“As for my next twenty years, I seriously doubt that they will be the happiest of my life, unless of course you can bring back my wife, Oona, and my friend Greenburg. If resurrection is included among your many benefits, sign me up.” (Thomas Murphy writing in response to a letter from AARP)
Now, wasn’t this just the most perfect gem of a book to read at just the right time? Thomas Murphy turned out to be a wee, slight book, coming in at just over 200 pages, but was filled with all kinds of awesomeness. It was filled with sardonic wit, which at many times gave me shoulder-shaking, laugh out loud moments, just as many times it struck me as one of the most compassionate and tender of stories.
Anyone that knows me well enough regarding my reading choices, knows I’m a real sucker for reading about old men still talking to, writing to and thinking of their dearly departed spouses, (I still think so very fondly about that old fart Angus, in The Best Laid Plans) and I will happily reach for those stories in a split-second! This is Thomas Murphy and this is what he is doing so heartbreaking well in his story. Murph is an aging poet, in his 70s and is slipping slowly into dementia. He has been found standing in his skivvies in the apartment’s courtyard belting out a tune, mistaking a shocked elderly woman’s apartment for his own, nearly setting his own apartment on fire due to failing to remember he was hard-boiling eggs, trying to take another neighbour’s Vespa for a spin… All of these situations have caused his daughter much stress and she is desperate to get him to keep his appointment with the neurologist. (Murph’s answers to the doctor’s take-home test will have tears rolling down your face from laughter.)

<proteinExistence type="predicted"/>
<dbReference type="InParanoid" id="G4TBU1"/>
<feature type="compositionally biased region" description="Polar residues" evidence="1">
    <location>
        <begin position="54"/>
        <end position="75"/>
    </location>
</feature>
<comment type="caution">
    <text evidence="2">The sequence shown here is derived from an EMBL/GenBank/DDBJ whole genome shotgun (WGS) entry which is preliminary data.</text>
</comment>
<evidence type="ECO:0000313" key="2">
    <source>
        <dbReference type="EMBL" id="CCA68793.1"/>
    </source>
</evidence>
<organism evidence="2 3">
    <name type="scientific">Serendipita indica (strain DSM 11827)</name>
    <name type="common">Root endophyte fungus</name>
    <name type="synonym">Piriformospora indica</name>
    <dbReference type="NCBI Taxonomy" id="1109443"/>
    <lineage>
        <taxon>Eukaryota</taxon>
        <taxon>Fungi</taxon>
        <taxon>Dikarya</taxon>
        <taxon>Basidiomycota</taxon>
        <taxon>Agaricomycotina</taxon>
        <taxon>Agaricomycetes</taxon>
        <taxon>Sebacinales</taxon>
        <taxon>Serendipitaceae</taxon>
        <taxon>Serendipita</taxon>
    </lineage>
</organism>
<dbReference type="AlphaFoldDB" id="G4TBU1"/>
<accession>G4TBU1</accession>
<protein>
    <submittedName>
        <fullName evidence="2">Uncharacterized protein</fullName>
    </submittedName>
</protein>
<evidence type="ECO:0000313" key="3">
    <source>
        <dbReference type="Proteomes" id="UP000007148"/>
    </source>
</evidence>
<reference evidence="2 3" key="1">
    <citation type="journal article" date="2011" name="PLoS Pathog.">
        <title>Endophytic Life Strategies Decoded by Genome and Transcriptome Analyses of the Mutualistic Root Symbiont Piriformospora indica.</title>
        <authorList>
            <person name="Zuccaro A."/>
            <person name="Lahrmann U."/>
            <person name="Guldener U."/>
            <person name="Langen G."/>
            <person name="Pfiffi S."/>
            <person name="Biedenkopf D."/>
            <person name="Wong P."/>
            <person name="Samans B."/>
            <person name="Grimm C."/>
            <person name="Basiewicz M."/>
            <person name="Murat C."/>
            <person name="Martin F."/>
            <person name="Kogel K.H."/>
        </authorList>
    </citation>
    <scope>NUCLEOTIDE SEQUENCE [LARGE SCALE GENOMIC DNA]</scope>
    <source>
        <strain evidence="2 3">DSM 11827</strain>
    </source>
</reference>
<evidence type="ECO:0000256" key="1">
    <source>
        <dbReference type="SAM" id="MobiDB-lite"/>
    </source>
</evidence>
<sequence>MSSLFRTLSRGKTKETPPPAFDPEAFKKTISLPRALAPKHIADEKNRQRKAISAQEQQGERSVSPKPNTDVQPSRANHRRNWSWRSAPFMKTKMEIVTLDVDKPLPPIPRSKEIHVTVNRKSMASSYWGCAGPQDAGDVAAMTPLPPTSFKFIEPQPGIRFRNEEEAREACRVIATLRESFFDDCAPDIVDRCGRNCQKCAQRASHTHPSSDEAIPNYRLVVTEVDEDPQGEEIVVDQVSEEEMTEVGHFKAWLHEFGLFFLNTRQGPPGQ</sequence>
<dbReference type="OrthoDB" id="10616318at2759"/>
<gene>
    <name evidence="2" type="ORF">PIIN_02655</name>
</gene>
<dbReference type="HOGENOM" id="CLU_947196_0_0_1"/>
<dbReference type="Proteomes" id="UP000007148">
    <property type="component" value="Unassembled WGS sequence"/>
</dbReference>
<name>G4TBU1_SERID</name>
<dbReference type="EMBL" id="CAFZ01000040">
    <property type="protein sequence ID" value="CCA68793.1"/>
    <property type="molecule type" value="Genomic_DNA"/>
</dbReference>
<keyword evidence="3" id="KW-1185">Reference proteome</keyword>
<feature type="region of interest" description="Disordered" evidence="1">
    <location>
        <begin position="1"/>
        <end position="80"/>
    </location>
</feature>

With this fantastic combination of tenderness and sardonic wit, I was charmed to no end by Murph. I don’t think I’m wearing pants right now, Murph charmed them off of me! There were times when he had me laughing out loud, and his moments of great tenderness and appreciation regarding his memories of his wife and best friend, and of the wonderful moments he spends with his beloved grandson, are all made for very lovely, charming, and simply fantastic reading.
Thomas Murphy will get you with these gems (just a few of them here, the book is filled to the brim with them!):
(on being in his house alone) “Now, I’m glad it’s as big as it is, so I can postpone my disappointment when I cannot find you. I don’t mind being alone, Oona. I mind being alone without you.”
(on possibly finding new love) “There have been three women in my life, that is, if Sarah qualifies as the third. One I found and lost on Inishmaan. One to whom I gladly gave my heart and vows. You know that one. And now this girl, who steps in so quietly, you’d hardly know she’s there. Oh nothing will come of it, most likely. There are more years that separate our ages than years she’s been alive. And still. And I really don’t know if I have any love left in me, after you.”
I am so very pleased Thomas Murphy came to me from my grab-it-on-a-whim-choice and proved that reading what strikes you as right at the moment was most definitely the way to go! Loved the Murph! Loved him!